India Private Investment Cycle: Well Placed But Needs A Private Consumption Pick-up

Investment-related macro data is still quite moderate and investment outlook of manufacturing companies seem mixed

Sreejith Balasubramanian, Economist & Vice President – Fixed Income, Bandhan AMC

FinTech BizNews Service   

Mumbai, March 12, 2024: India’s real GDP growth in the December quarter was 8.4% y/y and for FY24 is estimated at 7.6%, up from 7.3% previously. The FY25 union budget last month signalled faster-than-expected fiscal consolidation and pegged central government fiscal deficit at 5.8% of GDP in FY24 and 5.1% in FY25, taking the total public sector deficit below that pre-pandemic. 

According to Sreejith Balasubramanian, Economist & Vice President – Fixed Income, Bandhan AMC, the current account deficit was 2% of GDP in FY23 and may be below 1% in FY24. Capital inflows have picked up on news of Indian bonds’ inclusion in global indices. As India’s macroeconomic situation turns favourable, the question now is about a revival in the private investment cycle. We see positives like higher investment in some sectors, government’s focus on capex to crowd in private investments, cleaner corporate and bank balance sheets and buoyant real estate investment by households. However, investment-related macro data is still quite moderate and investment outlook of manufacturing companies seem mixed. Importantly, we need a revival in the lacklustre private consumption demand.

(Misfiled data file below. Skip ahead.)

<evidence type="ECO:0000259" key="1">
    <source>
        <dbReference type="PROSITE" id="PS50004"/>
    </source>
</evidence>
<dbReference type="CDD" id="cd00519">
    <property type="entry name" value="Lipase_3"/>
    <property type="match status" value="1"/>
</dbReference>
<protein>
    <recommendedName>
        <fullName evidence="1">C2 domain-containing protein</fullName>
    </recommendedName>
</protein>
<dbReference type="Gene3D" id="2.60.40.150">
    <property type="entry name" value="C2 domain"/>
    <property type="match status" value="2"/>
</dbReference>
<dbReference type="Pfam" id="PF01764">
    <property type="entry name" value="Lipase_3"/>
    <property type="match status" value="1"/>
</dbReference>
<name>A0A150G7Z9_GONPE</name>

Growth in imports of capital goods (i.e. machine tools, machinery, transport equipment, electronic goods and project goods) has been easing for some time. Even within this, there is skew towards the major import item of electronic goods. Growth in capital goods imports including electronic goods has been in the mid-single digits so far this financial year but, excluding electronic goods, it has been negative.


Sequential momentum in capital goods production has been negative in seven months, out of nine, so far this financial year. Momentum in infrastructure and construction goods production also has been sluggish.

Value of new projects announced fell sharply in the September quarter and increased only mildly in the December quarter. In fact, number of projects fell in the December quarter (source: CMIE).